The point of Phillips presentation was to encourage the teaching pros to start their lessons with every student by conducting an assessment of the player's physical abilities. He outlined a brief series of tests (you can find them at mytpi.com) that reveal what the golfer can or can't do. Rather than try to force the golfer's body to conform to an ideal swing, he recommends tweaking the swing to fit the body.

The Titleist Performance Institute is one of the most advanced learning facilities in golf. They look at everything that makes people better at the game including equipment, biomechanics, diet, and even optometry. In addition to an advisory board of specialists in all those fields, they base their approach on a research database of 40,000 golfers around the world. They offer programs for golfers at all levels and certify golf, medical, and fitness professionals.

The best way to start shaping your swing to your body? By taking a lesson from a PGA Professional.

Dave Donelson, author of Heart of Diamonds a about in the

Thursday, April 8, 2010

Hollow Brook Changes Hands

Hollow Brook, one of Westchester County's more interesting golf courses, changed hands recently and the new owner promises to take the facility up a notch or two while making the cost of membership more accurately reflect the realities of today's economy.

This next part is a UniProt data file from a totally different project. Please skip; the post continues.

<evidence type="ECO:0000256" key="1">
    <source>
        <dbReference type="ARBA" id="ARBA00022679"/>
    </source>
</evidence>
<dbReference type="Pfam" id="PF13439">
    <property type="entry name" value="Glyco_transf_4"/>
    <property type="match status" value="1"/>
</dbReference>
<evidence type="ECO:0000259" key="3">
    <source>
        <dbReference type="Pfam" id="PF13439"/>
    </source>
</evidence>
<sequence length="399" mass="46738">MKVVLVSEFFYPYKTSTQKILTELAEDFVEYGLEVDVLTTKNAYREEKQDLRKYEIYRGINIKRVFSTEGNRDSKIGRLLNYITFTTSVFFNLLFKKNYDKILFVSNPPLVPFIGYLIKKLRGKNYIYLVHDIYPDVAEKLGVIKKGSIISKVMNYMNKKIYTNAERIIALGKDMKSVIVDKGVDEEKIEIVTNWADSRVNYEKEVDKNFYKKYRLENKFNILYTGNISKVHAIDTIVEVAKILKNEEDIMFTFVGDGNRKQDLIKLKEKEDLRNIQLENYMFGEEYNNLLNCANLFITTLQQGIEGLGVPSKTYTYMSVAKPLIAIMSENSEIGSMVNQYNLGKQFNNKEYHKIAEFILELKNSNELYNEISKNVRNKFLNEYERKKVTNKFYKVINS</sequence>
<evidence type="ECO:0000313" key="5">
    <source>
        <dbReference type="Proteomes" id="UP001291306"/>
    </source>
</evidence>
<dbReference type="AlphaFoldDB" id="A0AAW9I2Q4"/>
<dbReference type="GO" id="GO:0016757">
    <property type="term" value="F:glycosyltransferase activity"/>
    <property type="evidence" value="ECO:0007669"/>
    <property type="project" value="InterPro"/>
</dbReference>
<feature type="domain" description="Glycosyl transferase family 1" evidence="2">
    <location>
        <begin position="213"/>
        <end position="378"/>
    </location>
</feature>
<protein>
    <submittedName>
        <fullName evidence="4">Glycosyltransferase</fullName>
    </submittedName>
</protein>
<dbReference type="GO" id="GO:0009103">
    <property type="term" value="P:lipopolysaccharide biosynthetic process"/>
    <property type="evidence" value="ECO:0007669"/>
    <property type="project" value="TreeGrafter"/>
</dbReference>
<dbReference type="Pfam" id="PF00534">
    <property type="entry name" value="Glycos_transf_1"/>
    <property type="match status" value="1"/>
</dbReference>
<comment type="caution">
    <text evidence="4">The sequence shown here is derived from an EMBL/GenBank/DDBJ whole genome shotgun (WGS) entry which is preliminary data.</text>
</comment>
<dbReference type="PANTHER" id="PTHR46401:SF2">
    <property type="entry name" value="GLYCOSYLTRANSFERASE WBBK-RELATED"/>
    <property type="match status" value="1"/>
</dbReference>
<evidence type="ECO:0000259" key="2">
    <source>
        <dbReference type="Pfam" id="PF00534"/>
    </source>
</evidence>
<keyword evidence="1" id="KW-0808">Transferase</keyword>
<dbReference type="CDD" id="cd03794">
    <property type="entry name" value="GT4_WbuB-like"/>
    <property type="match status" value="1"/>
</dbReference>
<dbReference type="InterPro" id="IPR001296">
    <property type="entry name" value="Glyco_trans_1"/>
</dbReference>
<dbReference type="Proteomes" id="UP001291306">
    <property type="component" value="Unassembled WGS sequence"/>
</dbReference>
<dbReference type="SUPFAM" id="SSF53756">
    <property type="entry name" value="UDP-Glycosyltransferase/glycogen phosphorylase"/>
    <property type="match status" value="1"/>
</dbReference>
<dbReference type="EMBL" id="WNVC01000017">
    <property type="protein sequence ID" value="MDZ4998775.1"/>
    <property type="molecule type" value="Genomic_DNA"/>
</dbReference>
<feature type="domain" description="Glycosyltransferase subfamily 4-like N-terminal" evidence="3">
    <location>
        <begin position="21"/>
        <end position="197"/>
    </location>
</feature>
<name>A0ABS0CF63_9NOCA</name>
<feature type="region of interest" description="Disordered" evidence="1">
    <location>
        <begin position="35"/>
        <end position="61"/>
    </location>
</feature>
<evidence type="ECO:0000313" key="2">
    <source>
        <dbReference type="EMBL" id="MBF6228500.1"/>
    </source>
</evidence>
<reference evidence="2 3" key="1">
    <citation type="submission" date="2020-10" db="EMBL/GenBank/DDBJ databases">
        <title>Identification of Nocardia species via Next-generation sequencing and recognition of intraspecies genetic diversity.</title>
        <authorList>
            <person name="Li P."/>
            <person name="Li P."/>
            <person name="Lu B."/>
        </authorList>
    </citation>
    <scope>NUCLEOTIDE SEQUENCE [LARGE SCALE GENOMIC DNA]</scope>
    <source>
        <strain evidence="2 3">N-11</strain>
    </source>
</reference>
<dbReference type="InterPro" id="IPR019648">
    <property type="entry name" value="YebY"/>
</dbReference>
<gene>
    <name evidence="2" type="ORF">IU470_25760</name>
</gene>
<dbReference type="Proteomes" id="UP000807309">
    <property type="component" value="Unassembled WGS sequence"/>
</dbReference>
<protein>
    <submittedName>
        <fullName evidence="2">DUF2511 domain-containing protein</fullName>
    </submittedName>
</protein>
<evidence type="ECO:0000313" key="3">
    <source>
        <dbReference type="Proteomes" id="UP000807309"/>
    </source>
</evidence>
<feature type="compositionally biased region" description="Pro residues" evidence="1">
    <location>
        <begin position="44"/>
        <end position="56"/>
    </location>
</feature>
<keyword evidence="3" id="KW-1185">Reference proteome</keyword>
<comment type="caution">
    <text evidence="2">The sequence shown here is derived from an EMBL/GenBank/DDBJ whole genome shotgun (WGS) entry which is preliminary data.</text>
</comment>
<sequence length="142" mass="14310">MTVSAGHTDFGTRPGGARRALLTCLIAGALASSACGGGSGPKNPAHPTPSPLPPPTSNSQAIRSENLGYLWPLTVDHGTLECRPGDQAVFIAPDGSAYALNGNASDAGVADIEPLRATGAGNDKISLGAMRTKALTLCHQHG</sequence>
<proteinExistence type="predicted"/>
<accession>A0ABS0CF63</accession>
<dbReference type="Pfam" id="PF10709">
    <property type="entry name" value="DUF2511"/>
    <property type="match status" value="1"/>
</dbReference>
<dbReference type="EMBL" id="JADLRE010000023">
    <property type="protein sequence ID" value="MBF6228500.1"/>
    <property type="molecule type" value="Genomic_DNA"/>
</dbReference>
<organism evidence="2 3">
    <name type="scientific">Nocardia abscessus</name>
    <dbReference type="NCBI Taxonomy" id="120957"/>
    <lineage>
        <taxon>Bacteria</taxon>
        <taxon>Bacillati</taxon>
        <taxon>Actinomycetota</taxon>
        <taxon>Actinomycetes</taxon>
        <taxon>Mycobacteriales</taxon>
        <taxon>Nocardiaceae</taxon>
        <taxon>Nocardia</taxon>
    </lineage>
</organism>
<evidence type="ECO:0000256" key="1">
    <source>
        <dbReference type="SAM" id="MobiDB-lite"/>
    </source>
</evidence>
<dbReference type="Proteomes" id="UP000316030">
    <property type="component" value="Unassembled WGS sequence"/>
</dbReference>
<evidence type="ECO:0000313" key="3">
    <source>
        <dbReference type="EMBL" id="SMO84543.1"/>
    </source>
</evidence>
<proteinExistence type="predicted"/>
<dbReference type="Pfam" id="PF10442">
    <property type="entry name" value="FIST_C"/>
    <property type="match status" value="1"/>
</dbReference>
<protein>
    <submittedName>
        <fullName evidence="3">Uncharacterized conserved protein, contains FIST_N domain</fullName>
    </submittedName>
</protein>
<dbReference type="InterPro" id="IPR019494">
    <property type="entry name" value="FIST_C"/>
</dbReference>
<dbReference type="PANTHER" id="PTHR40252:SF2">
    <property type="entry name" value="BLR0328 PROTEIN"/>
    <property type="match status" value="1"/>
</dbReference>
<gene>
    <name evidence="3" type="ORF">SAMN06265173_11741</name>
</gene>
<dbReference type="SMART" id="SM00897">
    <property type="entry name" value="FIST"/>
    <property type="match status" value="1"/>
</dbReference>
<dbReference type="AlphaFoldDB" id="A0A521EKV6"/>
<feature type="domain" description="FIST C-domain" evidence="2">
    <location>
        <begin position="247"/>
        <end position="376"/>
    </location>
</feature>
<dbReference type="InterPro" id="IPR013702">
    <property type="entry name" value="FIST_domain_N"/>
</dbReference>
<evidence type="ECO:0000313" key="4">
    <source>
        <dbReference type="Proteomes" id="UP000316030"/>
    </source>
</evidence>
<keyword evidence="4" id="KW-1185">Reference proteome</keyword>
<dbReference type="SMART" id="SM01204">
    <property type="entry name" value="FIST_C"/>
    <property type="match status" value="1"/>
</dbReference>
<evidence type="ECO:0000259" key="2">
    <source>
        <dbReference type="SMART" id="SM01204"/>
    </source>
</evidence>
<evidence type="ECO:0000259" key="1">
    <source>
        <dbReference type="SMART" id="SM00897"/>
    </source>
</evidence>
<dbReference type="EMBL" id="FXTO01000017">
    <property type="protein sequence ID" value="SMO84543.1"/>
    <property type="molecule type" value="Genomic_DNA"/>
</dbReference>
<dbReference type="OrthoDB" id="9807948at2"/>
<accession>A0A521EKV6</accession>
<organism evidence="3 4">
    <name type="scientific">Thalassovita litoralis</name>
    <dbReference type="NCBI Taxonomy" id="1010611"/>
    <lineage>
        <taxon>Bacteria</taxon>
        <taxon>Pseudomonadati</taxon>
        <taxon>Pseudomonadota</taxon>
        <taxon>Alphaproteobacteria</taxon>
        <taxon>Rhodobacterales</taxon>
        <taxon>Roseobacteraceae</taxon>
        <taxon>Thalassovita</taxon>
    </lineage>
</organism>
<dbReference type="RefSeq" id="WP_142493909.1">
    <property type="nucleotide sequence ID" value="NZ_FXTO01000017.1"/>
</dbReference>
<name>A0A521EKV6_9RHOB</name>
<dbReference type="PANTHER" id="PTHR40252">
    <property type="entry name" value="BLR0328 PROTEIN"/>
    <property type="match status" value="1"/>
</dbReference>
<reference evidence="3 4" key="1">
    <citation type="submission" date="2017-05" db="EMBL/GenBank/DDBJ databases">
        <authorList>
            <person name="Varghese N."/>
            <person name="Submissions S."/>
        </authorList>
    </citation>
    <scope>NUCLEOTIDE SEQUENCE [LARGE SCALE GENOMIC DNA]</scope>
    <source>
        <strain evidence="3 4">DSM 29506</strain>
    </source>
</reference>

"The land is spectacular, the course wonderfully challenging and my team will be working on the little things to make Hollow Brook the greatest experience it can be for our members," says new owner Steve Torsoe. He says he plans to make the course more player friendly and adds, "We’ll make Hollow Brook accessible to local residents, charities, as well as local high school and college golf teams."

The course, which opened in 2004 on 250 acres in Cortlandt Manor, was designed and built by Eric Bergstol, who also recently sold two other courses in the metropolitan area to Donald Trump. The track is noted for dramatic elevation changes and punitive rough as well as judicious use of the eponymous Hollow Brook that runs through it. It's 6,923 yards from the tips, although unless you drive it long and laser-straight, you have no business playing from the back tees.

I'll be watching to see what changes Torsoe makes to the course, which has a quirky hole or two. The eighth hole, for example, could be a good, solid 531-yard par five. It's a well-laid-out dog leg right that should reward a long drive that challenges the bunkers at the turn with a good chance to make the green in two. I say "should" because there's a huge tree on the edge of the fairway that completely blocks an aggressive second shot regardless of how well you place your drive.

Hollow Brook is very much a strategic player's golf course. There are a couple of short par fours that preclude use of a driver off the tee and more than a few approach shots where elevation changes make you think twice about club selection. Greens are large and rolling and well-bunkered. Bergstol was an early adapter of the shaggy-edge bunker, which fits well with the general ambiance of the course.